The Nature of Play

What is nature play all about?

Once upon a time, and not all that long ago, children spent their free time climbing trees, exploring the local creek, building forts and cubbies and making all kinds of discoveries with their friends. Days were spent outdoors, unsupervised and unstructured. This is nature play. There were no smartphones, laptops or tablets to entertain. There were no structured play dates or indoor play centres and it was safe to roam around the neighbourhood and play with children in the street. But in just one generation, technology has become the substitute for free play and life for children has moved from outdoors to indoors, from active to sedentary. According to a 2013 Planet Ark study, 1 in 4 children have never even climbed a tree. 1 in 5 children today aged 6-9 years old, spend more than 2 hours/day in front of a TV, increasing as children get older. Children are losing their connection to the natural world. The loss of ‘nature play’, is having a negative impact on children’s physical, emotional and social development, their health and wellbeing, their ability to make decisions, solve problems, assess risks and become resilient young people and adults.

So what can you do?

There is loads you can do to help restore the balance for your children. The first step is to replace children’s screen time with green time. Allowing children the opportunity and permission to spend uninterrupted time outdoors will lay the groundwork for children to learn about themselves, the world around them and how they function in it. Their senses will be fully engaged, curiosity nurtured, problem solving skills put to the test and they will learn about their capabilities and limitations, lifelong skills that will be invaluable.

Nature Play SA is a small not for profit organisation that understands how important it is for children to recapture the time to play and be in nature. It has been established to empower parents, educators and the broader community to help make unstructured time in nature, an everyday part of childhood. Nature Play SA’s website, Facebook and Instagram sites aim to make it easy for families seeking ideas, inspiration and guidance. Their website includes lists and information sheets you can download free. Affordable events families can enjoy throughout the year showcase nature play in action – cubby building, mud play, whittling and weaving, geocaching. The summer program of events will be released soon. A small online shop offers books to inspire and products to support children’s time outdoors. And a newly launched, unique membership program, designed for families, the Nature Play SA Collective, will provide members with ideas, encouragement and guidance on the little things you can do that will make a big difference.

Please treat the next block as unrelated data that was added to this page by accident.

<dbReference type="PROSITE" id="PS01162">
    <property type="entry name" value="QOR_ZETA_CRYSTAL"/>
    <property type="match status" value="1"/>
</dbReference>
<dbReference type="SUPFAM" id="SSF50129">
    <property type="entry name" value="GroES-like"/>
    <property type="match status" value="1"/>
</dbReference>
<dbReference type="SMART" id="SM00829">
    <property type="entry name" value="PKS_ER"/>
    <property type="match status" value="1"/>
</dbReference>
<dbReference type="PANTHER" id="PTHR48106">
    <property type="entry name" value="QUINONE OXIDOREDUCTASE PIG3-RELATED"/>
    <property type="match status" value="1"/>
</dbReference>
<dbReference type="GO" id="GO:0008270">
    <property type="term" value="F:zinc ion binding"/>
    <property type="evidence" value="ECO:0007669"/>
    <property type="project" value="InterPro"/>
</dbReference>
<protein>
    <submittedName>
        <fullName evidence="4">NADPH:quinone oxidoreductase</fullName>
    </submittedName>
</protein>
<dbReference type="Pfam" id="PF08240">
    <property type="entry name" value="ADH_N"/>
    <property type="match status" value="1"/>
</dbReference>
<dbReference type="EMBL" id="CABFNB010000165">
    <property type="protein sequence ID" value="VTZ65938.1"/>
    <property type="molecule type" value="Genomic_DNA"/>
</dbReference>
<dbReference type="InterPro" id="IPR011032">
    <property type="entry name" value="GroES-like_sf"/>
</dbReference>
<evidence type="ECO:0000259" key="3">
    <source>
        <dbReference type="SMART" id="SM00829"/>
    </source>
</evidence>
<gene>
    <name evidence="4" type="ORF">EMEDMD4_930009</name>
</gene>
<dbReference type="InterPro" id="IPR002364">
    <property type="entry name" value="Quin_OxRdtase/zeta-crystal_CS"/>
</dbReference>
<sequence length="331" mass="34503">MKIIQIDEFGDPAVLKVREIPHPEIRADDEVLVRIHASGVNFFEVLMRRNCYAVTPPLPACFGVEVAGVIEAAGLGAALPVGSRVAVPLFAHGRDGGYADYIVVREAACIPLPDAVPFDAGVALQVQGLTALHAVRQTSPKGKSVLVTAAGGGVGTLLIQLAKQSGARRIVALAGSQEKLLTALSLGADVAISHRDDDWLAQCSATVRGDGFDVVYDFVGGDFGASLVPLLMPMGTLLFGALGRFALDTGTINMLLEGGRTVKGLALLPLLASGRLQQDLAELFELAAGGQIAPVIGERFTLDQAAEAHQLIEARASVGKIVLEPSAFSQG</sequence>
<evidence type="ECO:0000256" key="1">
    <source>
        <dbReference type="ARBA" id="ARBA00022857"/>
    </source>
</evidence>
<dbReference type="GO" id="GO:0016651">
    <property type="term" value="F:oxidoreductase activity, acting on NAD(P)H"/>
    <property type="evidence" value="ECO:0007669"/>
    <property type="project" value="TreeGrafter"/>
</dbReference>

Get your family started with your very own backyard nature play space

By using a few simple elements from nature, you can create an inspiring backyard for your children where they will be immersed in sensory stimulation that will provide endless creative fun, discovery and creativity.
Excerpt from Natural Playspaces Families available on the Nature Play SA website

Secret Places – children love hiding spaces and building cubbies and forts where they can play by themselves or with their friends.

Water & Sand – a sandpit and water source, the perfect combination for hours of creative fun and play.

Mud – the ultimate sensory experience. Build a mud kitchen, create a mud pit, or make a mud wheelbarrow.

Something to climb – Climbing is instinctive for children and climbing trees, a rite of passage. It develops their fine and gross motor skills, co-ordination and risk-taking exploits.

A Garden to grow – having their own little patch of garden to tend with their own tools, teaches children how to care for things and to understand where food comes from.

Inspiring Creativity – provide a space and props to nurture your budding artist, actor, musician, explorer or engineer.

Something to swing on – and make it long! There is nothing better than the freedom and exhilaration of seeing how high and fast you can go.

Loose parts – unstructured play at its finest – build a collection of pinecones, log rounds, rocks, sticks and seedpods. They have no defined purpose so children can move, sort, cart, roll, build, carry, collect and manipulate how they wish.

Nature play


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